Love and Double Effect


Alexander R. Pruss


September 25, 2003


           Case 1 (transplant).  You are a surgeon doing an appendectomy on Fred, who is otherwise healthy.  You know from his file that, just by chance, his heart, lungs, bone marrow, liver and two kidneys are a perfect match for fifteen patients in your hospital who need various organs or bone marrow, of both of which there is a severe shortage of these organs;  Fred, however, has refused to donate anything.  If the fifteen patients do not receive the transplants today, they will die.  You skillfully use your scalpel to kill Fred in such a way that no one can tell it was no accident, and you use his organs to save fifteen patients.  One dead, fifteen innocent people saved.

           Case 2 (bomb).  A terrorist has locked fifteen hostages in a building and escaped.  He has a bomb that will go off in the next half minute—there is no time to rescue the hostages.  However, you know that the terrorist’s bomb’s timer requires AC power and is plugged into an outlet.  The one and only way you can stop the bomb is by turning off the power to the city block.  Unfortunately, you know that Fred is living on the street and is on life support which also requires AC power—his battery backup, you find out, has just failed.  As a police chief, you turn off the power, and save the fifteen hostages, but Fred of course dies.  One dead, fifteen innocent people saved.

           I think we all sense that there is a major moral difference between these two cases.  We have an inclination to say that the police chief has done the right thing if there was no way to save Fred’s life, but the surgeon has committed murder.  From a consequentialist standpoint, however, there is no difference between the two cases.  In both, your action is the cause of Fred’s death and you have saved fifteen innocent people.  We may not feel very strongly tempted in the transplant case to go with the consequentialist intuition, because we have a very strong aversion to surgeons killing their patients, perhaps because we can all too easily imagine ourselves as on the wrong end of this transaction.  But there are other cases where we might feel a stronger pull towards the consequentialist solution—the solution which simply tries to save a greater number of lives.  One thinks here about people’s feelings about such things as stem cell research or direct abortion to save the mother’s life where it is harder to imagine oneself as the victim.  However, I think even in the transplant case most of us have at least a weak pull in the direction of approving of the surgeon’s deed.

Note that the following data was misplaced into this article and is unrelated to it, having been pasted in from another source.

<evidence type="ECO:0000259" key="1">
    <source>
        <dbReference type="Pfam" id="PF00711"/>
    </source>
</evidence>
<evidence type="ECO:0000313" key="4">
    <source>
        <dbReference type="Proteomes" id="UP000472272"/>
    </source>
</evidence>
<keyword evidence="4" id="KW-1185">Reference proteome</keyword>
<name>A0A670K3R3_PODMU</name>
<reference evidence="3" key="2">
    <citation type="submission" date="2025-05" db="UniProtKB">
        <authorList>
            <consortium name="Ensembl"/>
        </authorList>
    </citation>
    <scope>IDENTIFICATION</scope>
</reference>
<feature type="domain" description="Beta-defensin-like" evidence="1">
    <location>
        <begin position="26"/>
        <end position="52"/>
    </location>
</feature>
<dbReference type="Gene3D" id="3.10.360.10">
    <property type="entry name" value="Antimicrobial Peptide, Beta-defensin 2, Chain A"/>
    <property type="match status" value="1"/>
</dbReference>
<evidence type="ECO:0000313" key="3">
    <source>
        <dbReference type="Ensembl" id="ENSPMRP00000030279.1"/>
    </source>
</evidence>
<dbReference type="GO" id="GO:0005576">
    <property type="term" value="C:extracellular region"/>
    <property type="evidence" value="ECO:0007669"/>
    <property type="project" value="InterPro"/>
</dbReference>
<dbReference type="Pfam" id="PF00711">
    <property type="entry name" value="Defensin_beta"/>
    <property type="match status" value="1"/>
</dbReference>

The consequentialist pull, I take it, is pernicious: the very fact that it approves of surgeons setting out to kill innocent people shows this much.  But how can we individually and as a society at large resist the pull, especially in cases where our emotional response is less reliable?  The question is both an emotional and an intellectual one.  Intellectually, we want to know what is the difference between the transplant and bomb cases.  Given that it really is not all that intuitively difficult to see that the surgeon does wrong but the police chief acts rightly, we want an answer that is perspicuous, an answer that while intellectually satisfying to the philosopher nonetheless does not depend on too many non-obvious facts.  Moreover, we want the answer to be one that has emotional oomph: we want an answer that can motivate us to act rightly, not just in a ho-hum dutiful manner of “I know that the correct basic principles of ethics entail that it’s wrong, and hence it is wrong” but in an internalized way that inspires us and our fellows to action against the injustices that consequentialist reasoning leads to. 

           I think it is clear what the general outline of any answer will look like.  Clearly the main difference between the transplant and bomb cases is that in the transplant case, the lethal harm done to Fred is deliberately inflicted and is a means to the achievement of one’s good purposes, while the police chief does not try to kill Fred and Fred’s death in no way advances her plan.  The Principle of Double Effect now says that under some circumstances it is acceptable to perform an action which causes a very bad effect if that bad effect is not intended as a means or as an end and if the good effect is in the right proportion to the bad effect.  Thus, the Principle might allow the police chief to turn off the power but not the surgeon to kill Fred.  However, this simply delineates the problem more sharply: Why should we accept the Principle of Double Effect and the idea that it was wrong for the surgeon intentionally to inflict lethal harm on Fred? 

           In my discussion I will stick to my original cases and start by considering two popular answers: the Kantian and the Natural Law. 

           On the Kantian story that interests me, the surgeon does wrong because he uses the victim as a means to an end.  The victim is treated as a thing rather than as a person with independent goals and plans.  And that is always wrong.  Persons are to be treated as persons, as beings that have the dignity of setting goals for themselves, rather than as mere objects.  But Fred is not being used by the police chief: he is not a weapon in the police chief’s arsenal, but a bystander harmed incidentally.  The Kantian account is, I think, emotionally satisfying and fits with how we think about the cases.  It is emotionally satisfying in that once someone articulates for us the claim that persons should not be treated as mere means, that claim immediately appears to us to be a profound and convincing way of explaining the dignity that persons have as persons. 

           The Kantian story thus satisfies the emotions.  But I think it should not satisfy the intellect.  Consider another case.